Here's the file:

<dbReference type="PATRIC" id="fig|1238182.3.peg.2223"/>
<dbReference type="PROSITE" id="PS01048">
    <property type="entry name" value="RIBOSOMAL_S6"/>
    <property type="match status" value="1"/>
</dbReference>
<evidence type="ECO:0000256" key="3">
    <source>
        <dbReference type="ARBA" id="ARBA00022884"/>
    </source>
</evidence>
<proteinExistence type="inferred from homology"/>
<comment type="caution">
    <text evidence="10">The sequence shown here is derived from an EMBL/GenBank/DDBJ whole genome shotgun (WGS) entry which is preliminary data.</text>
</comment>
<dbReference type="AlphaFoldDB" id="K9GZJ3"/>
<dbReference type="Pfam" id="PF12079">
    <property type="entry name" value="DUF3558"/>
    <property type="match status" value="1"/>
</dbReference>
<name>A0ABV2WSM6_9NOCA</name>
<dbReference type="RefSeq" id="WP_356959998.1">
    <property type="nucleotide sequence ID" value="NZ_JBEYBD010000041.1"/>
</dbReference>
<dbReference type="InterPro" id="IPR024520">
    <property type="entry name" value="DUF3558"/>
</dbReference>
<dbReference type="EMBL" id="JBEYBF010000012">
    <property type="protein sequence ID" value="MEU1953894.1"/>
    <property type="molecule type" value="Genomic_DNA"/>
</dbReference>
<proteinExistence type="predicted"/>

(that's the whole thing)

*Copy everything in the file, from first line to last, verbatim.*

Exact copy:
<dbReference type="PATRIC" id="fig|1238182.3.peg.2223"/>
<dbReference type="PROSITE" id="PS01048">
    <property type="entry name" value="RIBOSOMAL_S6"/>
    <property type="match status" value="1"/>
</dbReference>
<evidence type="ECO:0000256" key="3">
    <source>
        <dbReference type="ARBA" id="ARBA00022884"/>
    </source>
</evidence>
<proteinExistence type="inferred from homology"/>
<comment type="caution">
    <text evidence="10">The sequence shown here is derived from an EMBL/GenBank/DDBJ whole genome shotgun (WGS) entry which is preliminary data.</text>
</comment>
<dbReference type="AlphaFoldDB" id="K9GZJ3"/>
<dbReference type="Pfam" id="PF12079">
    <property type="entry name" value="DUF3558"/>
    <property type="match status" value="1"/>
</dbReference>
<name>A0ABV2WSM6_9NOCA</name>
<dbReference type="RefSeq" id="WP_356959998.1">
    <property type="nucleotide sequence ID" value="NZ_JBEYBD010000041.1"/>
</dbReference>
<dbReference type="InterPro" id="IPR024520">
    <property type="entry name" value="DUF3558"/>
</dbReference>
<dbReference type="EMBL" id="JBEYBF010000012">
    <property type="protein sequence ID" value="MEU1953894.1"/>
    <property type="molecule type" value="Genomic_DNA"/>
</dbReference>
<proteinExistence type="predicted"/>